TL-WR1043ND snapshot images - High download numbers - Spanish users needed


#1

The issue

Quite unusual issue where we need the help of spanish residents:

Since 30.09.2018 we see abnormally high download numbers for the TL-WR1043ND snapshot factory image in the download stats, which create a tremendous amount of traffic.

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See also https://downloads.openwrt.org/stats/#countries

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Analysis

Analysis of the download servers logfiles revealed that

  • 99,7% of the 1043nd snapshot downloads originate from Spain
  • 75% Wget; 25% uclient-fetch
    • both without version as "usual" user agents
    • sometimes 100% Wget OR uclient-fetch from one IP, sometimes both at the same time at other IPs
  • approx. 20k different IPs, spread over hundreds of network ranges
  • downloads are rarely completed, instead are cut off at varying sizes; HTTP status however is almost always (99%+) 200, instead of 206 as one would expect
  • downloads originate mainly from 4 different network names (see graphic below)
  • downloads show a significant timely pattern in seconds, minutes, and hours that the downloads happen

Tip for the pictures: to see them in real (big) size -> right click on the picture -> "Show picture"

Download size vs. netname

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Timely pattern: Seconds

Graphing download size (in bytes) vs. seconds shows the following:
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=> two strong peaks around 21..24sec and 32..35sec.

Timely pattern: Minutes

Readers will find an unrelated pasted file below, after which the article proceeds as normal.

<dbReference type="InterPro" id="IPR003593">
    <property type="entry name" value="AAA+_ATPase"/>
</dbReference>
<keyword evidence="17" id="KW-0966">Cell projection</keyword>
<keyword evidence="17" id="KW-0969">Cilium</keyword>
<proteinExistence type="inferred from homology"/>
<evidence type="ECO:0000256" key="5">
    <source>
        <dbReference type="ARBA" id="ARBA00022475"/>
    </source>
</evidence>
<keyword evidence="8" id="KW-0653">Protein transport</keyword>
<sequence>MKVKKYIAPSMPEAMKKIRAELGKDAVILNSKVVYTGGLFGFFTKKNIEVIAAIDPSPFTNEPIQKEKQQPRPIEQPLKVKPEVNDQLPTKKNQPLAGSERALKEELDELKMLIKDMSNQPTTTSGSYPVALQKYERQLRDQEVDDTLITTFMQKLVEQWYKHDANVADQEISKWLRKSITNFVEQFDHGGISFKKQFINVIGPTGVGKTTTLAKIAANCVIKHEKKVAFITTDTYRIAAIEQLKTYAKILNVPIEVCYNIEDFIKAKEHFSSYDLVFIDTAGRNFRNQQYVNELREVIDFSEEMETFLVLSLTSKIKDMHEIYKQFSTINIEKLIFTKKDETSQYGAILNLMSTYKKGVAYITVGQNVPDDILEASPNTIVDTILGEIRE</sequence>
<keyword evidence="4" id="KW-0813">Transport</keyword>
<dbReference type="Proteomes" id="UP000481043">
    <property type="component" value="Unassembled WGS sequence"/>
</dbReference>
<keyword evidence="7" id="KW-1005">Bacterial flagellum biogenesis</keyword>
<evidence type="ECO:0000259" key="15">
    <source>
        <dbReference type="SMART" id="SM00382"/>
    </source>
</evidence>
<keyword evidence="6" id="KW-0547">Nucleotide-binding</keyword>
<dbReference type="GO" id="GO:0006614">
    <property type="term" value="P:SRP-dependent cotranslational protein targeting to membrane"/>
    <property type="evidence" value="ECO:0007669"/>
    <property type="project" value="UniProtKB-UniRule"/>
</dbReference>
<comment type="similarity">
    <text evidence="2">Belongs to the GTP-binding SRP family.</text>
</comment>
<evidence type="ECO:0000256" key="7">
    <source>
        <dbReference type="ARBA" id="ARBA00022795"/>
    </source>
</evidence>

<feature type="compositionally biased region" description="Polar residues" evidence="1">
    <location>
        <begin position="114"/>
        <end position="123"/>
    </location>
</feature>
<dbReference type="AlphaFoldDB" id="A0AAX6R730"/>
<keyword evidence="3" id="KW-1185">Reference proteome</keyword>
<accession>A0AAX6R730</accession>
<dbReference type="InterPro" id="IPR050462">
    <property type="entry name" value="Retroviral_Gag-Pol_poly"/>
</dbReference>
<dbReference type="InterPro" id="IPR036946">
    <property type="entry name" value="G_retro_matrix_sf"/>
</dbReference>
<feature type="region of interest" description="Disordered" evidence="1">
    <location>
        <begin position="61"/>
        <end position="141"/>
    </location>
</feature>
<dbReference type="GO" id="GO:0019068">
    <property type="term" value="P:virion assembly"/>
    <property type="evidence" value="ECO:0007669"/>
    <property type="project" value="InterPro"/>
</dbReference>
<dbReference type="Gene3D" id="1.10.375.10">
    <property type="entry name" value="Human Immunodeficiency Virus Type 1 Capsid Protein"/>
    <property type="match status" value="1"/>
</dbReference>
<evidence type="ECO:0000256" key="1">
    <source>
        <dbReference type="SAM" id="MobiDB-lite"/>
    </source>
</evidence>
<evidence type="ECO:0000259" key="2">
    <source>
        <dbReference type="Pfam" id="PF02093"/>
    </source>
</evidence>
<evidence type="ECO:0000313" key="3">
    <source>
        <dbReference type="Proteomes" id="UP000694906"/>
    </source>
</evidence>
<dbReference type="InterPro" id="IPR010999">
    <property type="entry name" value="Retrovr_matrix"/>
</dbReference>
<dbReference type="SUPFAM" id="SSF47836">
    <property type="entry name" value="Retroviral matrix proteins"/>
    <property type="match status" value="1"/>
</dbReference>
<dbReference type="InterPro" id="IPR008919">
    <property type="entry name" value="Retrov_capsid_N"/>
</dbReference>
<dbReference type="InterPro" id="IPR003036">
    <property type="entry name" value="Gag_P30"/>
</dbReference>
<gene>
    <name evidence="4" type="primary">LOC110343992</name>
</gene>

The same for minutes:
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=> Every 10 minutes (at 01 / 11 / 21 / 31 / 41 / 51) download size increases by factor of 2.5 for a time of 6minutes

Timely pattern: Minutes + seconds

green = seconds
blue = minutes
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=> The "seconds" pattern (21/32sec, see above) and the 10min pattern are clearly visible.

Timely pattern: Hours + seconds

It is getting more interesting by the minute... or should I say by the second? :wink:

Remarkable things in this graphic:

  • red: spikes in 3h intervall; seconds peak at 32sec
  • blue: significantly different seconds pattern at 02h / 06 / 12 / 20
  • blue: similar pattern at 02h / 12 / 20; two peaks at 21 + 47 sec
  • blue: different pattern at 06h (almost equally spread over the seconds)

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Preliminary conclusion

Due to the restriction to Spain, the timely pattern and amount of download requests observed we come to the conclusion that this traffic can not originate from single users trying to download the 1043nd snapshot image for flashing their device, but from some bot / script that either does performance testing (user's internet line / OpenWrt download server transfer speed), or checking if there is a new snapshot build available.

Whatever the reason for the described download behaviour may be, we feel that using the OpenWrt ressources (server time + download bandwidth) to this extent for any other purpose than flashing the downloaded image is not appropriate.

We would like to find out the reason for the shown download behaviour, in order to finally lessen the impact on the OpenWrt resources to a normal range (compare stats linked above).

This is when you as a spanish resident enter the game: We need your help in finding the cause of the high download numbers.

Request to spanish OpenWrt forum users

  • Can you think of any reason for the download behaviour shown above?
  • Is there a spanish forum, website, blog, ... which could have triggered this by publishing